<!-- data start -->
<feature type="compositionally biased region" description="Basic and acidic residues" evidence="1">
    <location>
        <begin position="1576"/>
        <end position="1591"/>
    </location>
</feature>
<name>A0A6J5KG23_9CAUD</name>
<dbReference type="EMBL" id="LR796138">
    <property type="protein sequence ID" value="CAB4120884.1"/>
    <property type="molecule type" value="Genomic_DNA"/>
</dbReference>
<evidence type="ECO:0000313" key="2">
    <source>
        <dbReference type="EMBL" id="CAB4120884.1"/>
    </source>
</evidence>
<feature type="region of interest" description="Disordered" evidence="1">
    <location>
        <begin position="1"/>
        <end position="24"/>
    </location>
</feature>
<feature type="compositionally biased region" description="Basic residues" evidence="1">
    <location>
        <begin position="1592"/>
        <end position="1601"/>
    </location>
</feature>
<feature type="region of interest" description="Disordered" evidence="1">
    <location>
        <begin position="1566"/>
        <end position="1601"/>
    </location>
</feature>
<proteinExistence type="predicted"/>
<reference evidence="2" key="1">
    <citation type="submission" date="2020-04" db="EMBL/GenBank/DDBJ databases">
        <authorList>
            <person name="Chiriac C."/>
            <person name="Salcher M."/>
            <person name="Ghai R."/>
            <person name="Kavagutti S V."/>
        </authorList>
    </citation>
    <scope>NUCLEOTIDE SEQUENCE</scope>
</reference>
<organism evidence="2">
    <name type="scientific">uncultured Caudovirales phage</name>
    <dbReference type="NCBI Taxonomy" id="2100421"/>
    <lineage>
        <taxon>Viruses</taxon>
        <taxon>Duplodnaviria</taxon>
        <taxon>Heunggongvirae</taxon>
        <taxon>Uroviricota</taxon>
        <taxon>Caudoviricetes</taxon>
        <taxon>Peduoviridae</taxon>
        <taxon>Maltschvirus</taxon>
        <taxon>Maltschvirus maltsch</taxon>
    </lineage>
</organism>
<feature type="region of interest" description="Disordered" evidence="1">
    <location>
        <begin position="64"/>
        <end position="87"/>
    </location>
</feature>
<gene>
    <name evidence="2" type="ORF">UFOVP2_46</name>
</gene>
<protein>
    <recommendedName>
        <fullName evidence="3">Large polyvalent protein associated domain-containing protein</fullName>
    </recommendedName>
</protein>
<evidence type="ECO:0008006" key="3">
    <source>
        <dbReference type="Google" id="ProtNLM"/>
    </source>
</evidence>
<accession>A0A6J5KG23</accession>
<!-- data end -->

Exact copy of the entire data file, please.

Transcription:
<feature type="compositionally biased region" description="Basic and acidic residues" evidence="1">
    <location>
        <begin position="1576"/>
        <end position="1591"/>
    </location>
</feature>
<name>A0A6J5KG23_9CAUD</name>
<dbReference type="EMBL" id="LR796138">
    <property type="protein sequence ID" value="CAB4120884.1"/>
    <property type="molecule type" value="Genomic_DNA"/>
</dbReference>
<evidence type="ECO:0000313" key="2">
    <source>
        <dbReference type="EMBL" id="CAB4120884.1"/>
    </source>
</evidence>
<feature type="region of interest" description="Disordered" evidence="1">
    <location>
        <begin position="1"/>
        <end position="24"/>
    </location>
</feature>
<feature type="compositionally biased region" description="Basic residues" evidence="1">
    <location>
        <begin position="1592"/>
        <end position="1601"/>
    </location>
</feature>
<feature type="region of interest" description="Disordered" evidence="1">
    <location>
        <begin position="1566"/>
        <end position="1601"/>
    </location>
</feature>
<proteinExistence type="predicted"/>
<reference evidence="2" key="1">
    <citation type="submission" date="2020-04" db="EMBL/GenBank/DDBJ databases">
        <authorList>
            <person name="Chiriac C."/>
            <person name="Salcher M."/>
            <person name="Ghai R."/>
            <person name="Kavagutti S V."/>
        </authorList>
    </citation>
    <scope>NUCLEOTIDE SEQUENCE</scope>
</reference>
<organism evidence="2">
    <name type="scientific">uncultured Caudovirales phage</name>
    <dbReference type="NCBI Taxonomy" id="2100421"/>
    <lineage>
        <taxon>Viruses</taxon>
        <taxon>Duplodnaviria</taxon>
        <taxon>Heunggongvirae</taxon>
        <taxon>Uroviricota</taxon>
        <taxon>Caudoviricetes</taxon>
        <taxon>Peduoviridae</taxon>
        <taxon>Maltschvirus</taxon>
        <taxon>Maltschvirus maltsch</taxon>
    </lineage>
</organism>
<feature type="region of interest" description="Disordered" evidence="1">
    <location>
        <begin position="64"/>
        <end position="87"/>
    </location>
</feature>
<gene>
    <name evidence="2" type="ORF">UFOVP2_46</name>
</gene>
<protein>
    <recommendedName>
        <fullName evidence="3">Large polyvalent protein associated domain-containing protein</fullName>
    </recommendedName>
</protein>
<evidence type="ECO:0008006" key="3">
    <source>
        <dbReference type="Google" id="ProtNLM"/>
    </source>
</evidence>
<accession>A0A6J5KG23</accession>